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introducing an accelerator program. >> india is one of the world's fastest smart phone markets, and apple wants a piece of the pie. >> is there a straight line to tech ipo success? line,ooking that way for the japanese messaging company that went public today. raised $1 billion in this ipo, what you going to do with this money? >> first of all, we will focus on investing and strengthening our services, everything. the number of asian companies in the spotlight in 2016. let's have a look back at some of the most interesting stories of the year. sharp is surging this morning as foxconn makes a case for a takeover. a funds also talking to
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and may need another month to make a decision. 5-6 businesses. i can't imagine anyone wanting to own any of those. all their businesses are losing a ton of money. in sharp have tumbled 16% after foxconn said it would buy the troubled electronics maker and then postponed the deal. >> foxconn issued a statement saying new material information has come to light and they require more time to discuss it. both companies have said nothing else, but our sources are telling us the point of contention is something called contingent liabilities. these are costs related to possible restructuring and layoffs. >> is there a risk now that the deal could fall apart? up on a monthng since sharp's board approved the proposed deal from foxconn. list of issues
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that foxconn is going through before it signs this definitive agreement to proceed with the deal. that are reports out there foxconn may try to decrease the amount of money it is putting equityarp in additional that was originally proposed as 480 ¥9 billion, so we may see that number go down a bit. rishaad: this is a drawn out pursuit of sharp over with a big discount on the original price agreed in february. billion. bill at $3.5 he managed to get a big discount. >> that month of wrangling and pushing the deal to its breaking point was not for nothing. he is getting about a ¥100 billion on sharp. chinese ridesharing app didi has received a $100 billion strategic investment from apple.
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tencent and alibaba are also investors in didi. >> this is a huge deal. waseported that didi looking to raise $2 billion, but apple coming in and making the single largest deal investment ever comes as a huge surprise for us. telling bloomberg that uber's china rival may be considering a new york ipo as soon as next year. lulu chen broke the story. >> it comes on the heels of them raising more than $1 billion from apple, bringing the total amount of this fundraising to $3 billion and a violation of 26 million. huber said they want to hold off the ipo as long as possible. it means didi will race ahead of them to the u.s. for an ipo, so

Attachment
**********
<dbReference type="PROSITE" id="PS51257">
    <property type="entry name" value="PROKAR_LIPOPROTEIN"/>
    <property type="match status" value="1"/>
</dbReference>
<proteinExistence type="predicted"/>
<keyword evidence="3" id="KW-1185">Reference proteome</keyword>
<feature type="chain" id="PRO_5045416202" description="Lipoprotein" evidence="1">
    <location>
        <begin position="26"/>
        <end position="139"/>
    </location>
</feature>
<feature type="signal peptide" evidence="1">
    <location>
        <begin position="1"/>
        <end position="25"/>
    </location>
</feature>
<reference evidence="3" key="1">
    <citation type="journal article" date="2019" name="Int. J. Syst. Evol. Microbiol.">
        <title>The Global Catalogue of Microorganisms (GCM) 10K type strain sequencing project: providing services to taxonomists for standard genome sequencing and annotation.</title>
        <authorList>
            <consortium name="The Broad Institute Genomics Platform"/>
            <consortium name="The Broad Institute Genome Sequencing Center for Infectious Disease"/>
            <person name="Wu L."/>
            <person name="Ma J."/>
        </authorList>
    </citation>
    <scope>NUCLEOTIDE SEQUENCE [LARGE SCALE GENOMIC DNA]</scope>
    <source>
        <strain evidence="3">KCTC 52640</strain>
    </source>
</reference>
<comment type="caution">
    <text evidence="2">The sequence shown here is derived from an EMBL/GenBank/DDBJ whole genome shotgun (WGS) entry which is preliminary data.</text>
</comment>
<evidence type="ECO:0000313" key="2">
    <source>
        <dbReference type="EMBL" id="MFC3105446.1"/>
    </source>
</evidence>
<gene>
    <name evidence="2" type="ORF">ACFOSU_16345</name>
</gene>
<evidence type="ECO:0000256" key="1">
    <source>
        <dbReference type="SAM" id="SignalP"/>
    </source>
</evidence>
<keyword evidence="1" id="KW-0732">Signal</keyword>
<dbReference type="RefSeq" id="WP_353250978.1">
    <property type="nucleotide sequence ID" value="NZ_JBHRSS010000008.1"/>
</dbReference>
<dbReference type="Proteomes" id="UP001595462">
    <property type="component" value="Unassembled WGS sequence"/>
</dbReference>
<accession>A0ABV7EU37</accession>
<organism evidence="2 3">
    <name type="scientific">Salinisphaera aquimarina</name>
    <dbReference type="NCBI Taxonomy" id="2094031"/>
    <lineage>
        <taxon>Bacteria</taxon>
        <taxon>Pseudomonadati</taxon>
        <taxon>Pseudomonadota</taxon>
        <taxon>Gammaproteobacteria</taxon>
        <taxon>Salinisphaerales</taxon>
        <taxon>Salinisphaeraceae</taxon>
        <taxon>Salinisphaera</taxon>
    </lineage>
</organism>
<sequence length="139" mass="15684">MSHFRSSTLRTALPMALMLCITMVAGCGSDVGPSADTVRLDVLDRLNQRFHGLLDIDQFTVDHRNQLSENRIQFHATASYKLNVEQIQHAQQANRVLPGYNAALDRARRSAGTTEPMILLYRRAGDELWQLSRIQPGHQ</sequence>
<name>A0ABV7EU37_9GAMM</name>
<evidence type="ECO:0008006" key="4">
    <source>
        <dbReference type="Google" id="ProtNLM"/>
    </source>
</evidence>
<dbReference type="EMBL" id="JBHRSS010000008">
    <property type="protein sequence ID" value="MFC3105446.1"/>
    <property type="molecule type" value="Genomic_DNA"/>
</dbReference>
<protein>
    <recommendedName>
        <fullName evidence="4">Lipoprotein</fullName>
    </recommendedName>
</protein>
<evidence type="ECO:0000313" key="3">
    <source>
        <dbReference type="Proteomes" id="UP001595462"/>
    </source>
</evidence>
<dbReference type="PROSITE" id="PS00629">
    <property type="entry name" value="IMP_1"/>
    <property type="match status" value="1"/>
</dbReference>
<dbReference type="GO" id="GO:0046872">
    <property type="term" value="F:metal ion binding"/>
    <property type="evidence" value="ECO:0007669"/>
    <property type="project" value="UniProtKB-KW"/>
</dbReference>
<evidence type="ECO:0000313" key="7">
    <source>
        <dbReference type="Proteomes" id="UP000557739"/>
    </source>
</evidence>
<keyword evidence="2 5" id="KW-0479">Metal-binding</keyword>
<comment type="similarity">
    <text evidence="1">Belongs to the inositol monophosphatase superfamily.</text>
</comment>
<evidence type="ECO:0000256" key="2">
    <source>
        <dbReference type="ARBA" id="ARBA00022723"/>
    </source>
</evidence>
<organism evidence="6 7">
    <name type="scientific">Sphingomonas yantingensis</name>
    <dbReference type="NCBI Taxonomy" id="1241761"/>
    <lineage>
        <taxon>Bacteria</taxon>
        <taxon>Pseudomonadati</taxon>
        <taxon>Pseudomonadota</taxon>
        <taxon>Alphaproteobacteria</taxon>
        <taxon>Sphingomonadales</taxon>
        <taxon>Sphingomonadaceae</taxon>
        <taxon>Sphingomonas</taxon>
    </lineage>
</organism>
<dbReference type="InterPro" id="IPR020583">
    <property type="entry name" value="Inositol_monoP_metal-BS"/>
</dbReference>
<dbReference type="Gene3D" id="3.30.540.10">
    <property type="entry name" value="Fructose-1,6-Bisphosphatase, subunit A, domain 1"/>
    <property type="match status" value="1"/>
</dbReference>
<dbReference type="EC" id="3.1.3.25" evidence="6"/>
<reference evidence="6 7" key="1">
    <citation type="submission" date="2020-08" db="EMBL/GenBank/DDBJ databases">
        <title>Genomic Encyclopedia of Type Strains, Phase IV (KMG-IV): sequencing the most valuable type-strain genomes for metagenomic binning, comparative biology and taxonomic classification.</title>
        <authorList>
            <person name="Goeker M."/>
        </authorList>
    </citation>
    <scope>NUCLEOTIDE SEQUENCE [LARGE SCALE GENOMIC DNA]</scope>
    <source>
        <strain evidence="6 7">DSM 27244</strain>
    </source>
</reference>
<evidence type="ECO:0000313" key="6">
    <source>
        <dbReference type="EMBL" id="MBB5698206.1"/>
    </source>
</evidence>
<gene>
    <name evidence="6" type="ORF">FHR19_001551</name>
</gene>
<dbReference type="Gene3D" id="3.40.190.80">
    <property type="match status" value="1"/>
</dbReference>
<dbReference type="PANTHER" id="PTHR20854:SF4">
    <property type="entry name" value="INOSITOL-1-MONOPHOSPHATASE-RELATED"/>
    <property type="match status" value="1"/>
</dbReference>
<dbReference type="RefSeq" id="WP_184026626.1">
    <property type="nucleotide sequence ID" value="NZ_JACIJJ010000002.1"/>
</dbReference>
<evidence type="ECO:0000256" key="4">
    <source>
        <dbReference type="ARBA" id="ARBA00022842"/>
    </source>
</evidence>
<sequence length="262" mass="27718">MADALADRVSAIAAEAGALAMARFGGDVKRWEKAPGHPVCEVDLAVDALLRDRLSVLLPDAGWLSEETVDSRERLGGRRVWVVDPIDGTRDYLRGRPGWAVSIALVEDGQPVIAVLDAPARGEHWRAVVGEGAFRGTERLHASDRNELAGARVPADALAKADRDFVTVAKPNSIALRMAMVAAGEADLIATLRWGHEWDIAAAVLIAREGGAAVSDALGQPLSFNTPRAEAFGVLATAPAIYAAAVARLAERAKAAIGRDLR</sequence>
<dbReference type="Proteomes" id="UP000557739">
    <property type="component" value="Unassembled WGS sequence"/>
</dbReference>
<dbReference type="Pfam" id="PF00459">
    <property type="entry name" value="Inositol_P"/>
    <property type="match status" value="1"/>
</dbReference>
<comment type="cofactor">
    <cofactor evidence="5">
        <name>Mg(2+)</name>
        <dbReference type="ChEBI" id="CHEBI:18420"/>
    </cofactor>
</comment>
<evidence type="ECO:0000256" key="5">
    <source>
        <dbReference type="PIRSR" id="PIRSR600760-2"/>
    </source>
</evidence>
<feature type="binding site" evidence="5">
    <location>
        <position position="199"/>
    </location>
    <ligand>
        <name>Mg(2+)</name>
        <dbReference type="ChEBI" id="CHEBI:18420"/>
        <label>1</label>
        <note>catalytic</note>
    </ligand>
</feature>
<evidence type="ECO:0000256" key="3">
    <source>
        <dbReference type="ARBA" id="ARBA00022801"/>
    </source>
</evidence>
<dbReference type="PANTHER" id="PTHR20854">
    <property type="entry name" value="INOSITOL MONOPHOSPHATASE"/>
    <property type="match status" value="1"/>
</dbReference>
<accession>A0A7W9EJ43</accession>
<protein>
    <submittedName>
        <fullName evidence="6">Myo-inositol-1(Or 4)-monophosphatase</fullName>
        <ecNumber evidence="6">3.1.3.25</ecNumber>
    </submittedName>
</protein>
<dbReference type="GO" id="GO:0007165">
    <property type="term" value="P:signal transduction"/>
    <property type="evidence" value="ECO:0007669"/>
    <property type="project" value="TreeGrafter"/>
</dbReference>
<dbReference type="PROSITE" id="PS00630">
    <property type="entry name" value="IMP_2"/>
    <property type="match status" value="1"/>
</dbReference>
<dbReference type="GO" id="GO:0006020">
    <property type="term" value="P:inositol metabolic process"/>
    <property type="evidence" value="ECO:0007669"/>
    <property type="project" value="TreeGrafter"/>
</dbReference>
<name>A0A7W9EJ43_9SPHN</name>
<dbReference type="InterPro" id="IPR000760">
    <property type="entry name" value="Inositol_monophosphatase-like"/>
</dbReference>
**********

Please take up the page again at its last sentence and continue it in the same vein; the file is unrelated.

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there are reporting targeting the same pool of investors at the same time. di has agreed to buy uber's chinese subsidiary. it is a big and complicated deal. tell us how this will work. >> our understanding is didi will acquire huber china and form a new entity valued at $35 billion. let's turn to nintendo's newest game, pokémon go, because it is sweeping the nation and s stock has skyrocketed. >> you will see a multitude of people playing this game. >> nintendo's new game has their stock soaring, lifting the company by $7.1 billion. >> nintendo shares falling the most since 1990, hopes disappearing as investors realize the company's limited
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stake in the game pokémon go. itit was never any secret had a 13% economic interest in pokémon go, an investor should have known this all along. rishaad: samsung smashing first-quarter profit estimates, the early release of the smartphone paying off. >> what samsung has done is take in thege of a lull iphone release cycle, releasing smartphone a month early. so far, it seems to be tracking well globally, but we will see. the iphone 7 is coming in a few months. rishaad: does this signal a turnaround? thing that apple has shown is that nobody is immune to the broader smartphone npc downturn. we will have to see. >> samsung is officially
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recalling one million phones after the u.s. consumer product safety commission found they were to catch fire due to a battery flaw. handed appleearly a gift by having this massive, embarrassing recall just as the new iphone models were launching. and samsung and developed markets like the united states trade off market share, so you 7ve to think that the iphone line is going to pick up some market share from samsung. is ending saying it the production of the galaxy note 7 overnight, recalling the galaxy note 7. >> it is the combination of one debacle after another. they are basically scrapping the note 7, which means they will restart and maybe come out with another version, hopefully in time for the holidays, but i doubt that. i don't think most analysts lead that can happen, so this is a huge blow for samsung. a report from credit suisse
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that halting the note 7 could translate into at $70 billion in lost a sales. can samsung absorb this hit? is hard on samsung is that this is their flagship phone. the note itself is probably of sales in any given quarter, 10% of their mobile phone sales, and so i think they can contain the damage, particularly as we roll into next year. my suspicion is that they will move up the introduction of the next note. record-breaking singles' day for alibaba, the biggest online shopping day of the year in china. the e-commerce giant said it had beaten last year sales mark of $13 billion. >> it underscores why we are seeing international companies